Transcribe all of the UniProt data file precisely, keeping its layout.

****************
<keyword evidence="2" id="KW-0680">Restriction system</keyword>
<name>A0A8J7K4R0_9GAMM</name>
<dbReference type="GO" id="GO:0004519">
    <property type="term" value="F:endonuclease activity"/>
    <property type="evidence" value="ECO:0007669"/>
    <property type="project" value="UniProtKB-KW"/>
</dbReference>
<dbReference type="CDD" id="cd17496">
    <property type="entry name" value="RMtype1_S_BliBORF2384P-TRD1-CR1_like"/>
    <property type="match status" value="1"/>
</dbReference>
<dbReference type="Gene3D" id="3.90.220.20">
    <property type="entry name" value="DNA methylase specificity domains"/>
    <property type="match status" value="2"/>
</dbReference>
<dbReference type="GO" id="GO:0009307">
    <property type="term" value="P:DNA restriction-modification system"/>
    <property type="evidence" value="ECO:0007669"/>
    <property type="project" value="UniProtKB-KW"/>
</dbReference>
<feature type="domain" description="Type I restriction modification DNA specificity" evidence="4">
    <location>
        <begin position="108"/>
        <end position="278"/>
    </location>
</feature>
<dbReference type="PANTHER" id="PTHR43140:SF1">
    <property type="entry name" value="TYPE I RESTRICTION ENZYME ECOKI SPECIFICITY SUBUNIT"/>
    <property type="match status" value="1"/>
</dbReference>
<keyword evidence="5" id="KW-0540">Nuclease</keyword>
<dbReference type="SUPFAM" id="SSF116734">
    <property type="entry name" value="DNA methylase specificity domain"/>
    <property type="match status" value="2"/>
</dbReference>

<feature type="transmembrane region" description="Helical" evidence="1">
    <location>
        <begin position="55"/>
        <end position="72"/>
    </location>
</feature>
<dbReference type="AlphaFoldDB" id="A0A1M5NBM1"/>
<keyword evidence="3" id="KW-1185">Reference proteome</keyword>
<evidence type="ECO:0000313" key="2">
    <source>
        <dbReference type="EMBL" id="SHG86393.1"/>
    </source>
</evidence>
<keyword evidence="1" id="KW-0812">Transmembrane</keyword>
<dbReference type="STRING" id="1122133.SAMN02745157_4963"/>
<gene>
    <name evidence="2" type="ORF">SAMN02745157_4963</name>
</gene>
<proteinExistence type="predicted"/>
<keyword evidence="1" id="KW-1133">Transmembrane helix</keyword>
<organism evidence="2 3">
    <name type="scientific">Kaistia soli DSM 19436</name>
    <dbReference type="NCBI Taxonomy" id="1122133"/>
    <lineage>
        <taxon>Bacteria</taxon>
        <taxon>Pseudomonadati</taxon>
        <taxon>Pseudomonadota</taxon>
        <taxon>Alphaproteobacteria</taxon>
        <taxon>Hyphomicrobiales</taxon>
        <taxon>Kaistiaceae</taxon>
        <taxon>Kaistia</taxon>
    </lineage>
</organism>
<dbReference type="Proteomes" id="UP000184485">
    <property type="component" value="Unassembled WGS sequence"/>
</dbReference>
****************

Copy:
<keyword evidence="2" id="KW-0680">Restriction system</keyword>
<name>A0A8J7K4R0_9GAMM</name>
<dbReference type="GO" id="GO:0004519">
    <property type="term" value="F:endonuclease activity"/>
    <property type="evidence" value="ECO:0007669"/>
    <property type="project" value="UniProtKB-KW"/>
</dbReference>
<dbReference type="CDD" id="cd17496">
    <property type="entry name" value="RMtype1_S_BliBORF2384P-TRD1-CR1_like"/>
    <property type="match status" value="1"/>
</dbReference>
<dbReference type="Gene3D" id="3.90.220.20">
    <property type="entry name" value="DNA methylase specificity domains"/>
    <property type="match status" value="2"/>
</dbReference>
<dbReference type="GO" id="GO:0009307">
    <property type="term" value="P:DNA restriction-modification system"/>
    <property type="evidence" value="ECO:0007669"/>
    <property type="project" value="UniProtKB-KW"/>
</dbReference>
<feature type="domain" description="Type I restriction modification DNA specificity" evidence="4">
    <location>
        <begin position="108"/>
        <end position="278"/>
    </location>
</feature>
<dbReference type="PANTHER" id="PTHR43140:SF1">
    <property type="entry name" value="TYPE I RESTRICTION ENZYME ECOKI SPECIFICITY SUBUNIT"/>
    <property type="match status" value="1"/>
</dbReference>
<keyword evidence="5" id="KW-0540">Nuclease</keyword>
<dbReference type="SUPFAM" id="SSF116734">
    <property type="entry name" value="DNA methylase specificity domain"/>
    <property type="match status" value="2"/>
</dbReference>

<feature type="transmembrane region" description="Helical" evidence="1">
    <location>
        <begin position="55"/>
        <end position="72"/>
    </location>
</feature>
<dbReference type="AlphaFoldDB" id="A0A1M5NBM1"/>
<keyword evidence="3" id="KW-1185">Reference proteome</keyword>
<evidence type="ECO:0000313" key="2">
    <source>
        <dbReference type="EMBL" id="SHG86393.1"/>
    </source>
</evidence>
<keyword evidence="1" id="KW-0812">Transmembrane</keyword>
<dbReference type="STRING" id="1122133.SAMN02745157_4963"/>
<gene>
    <name evidence="2" type="ORF">SAMN02745157_4963</name>
</gene>
<proteinExistence type="predicted"/>
<keyword evidence="1" id="KW-1133">Transmembrane helix</keyword>
<organism evidence="2 3">
    <name type="scientific">Kaistia soli DSM 19436</name>
    <dbReference type="NCBI Taxonomy" id="1122133"/>
    <lineage>
        <taxon>Bacteria</taxon>
        <taxon>Pseudomonadati</taxon>
        <taxon>Pseudomonadota</taxon>
        <taxon>Alphaproteobacteria</taxon>
        <taxon>Hyphomicrobiales</taxon>
        <taxon>Kaistiaceae</taxon>
        <taxon>Kaistia</taxon>
    </lineage>
</organism>
<dbReference type="Proteomes" id="UP000184485">
    <property type="component" value="Unassembled WGS sequence"/>
</dbReference>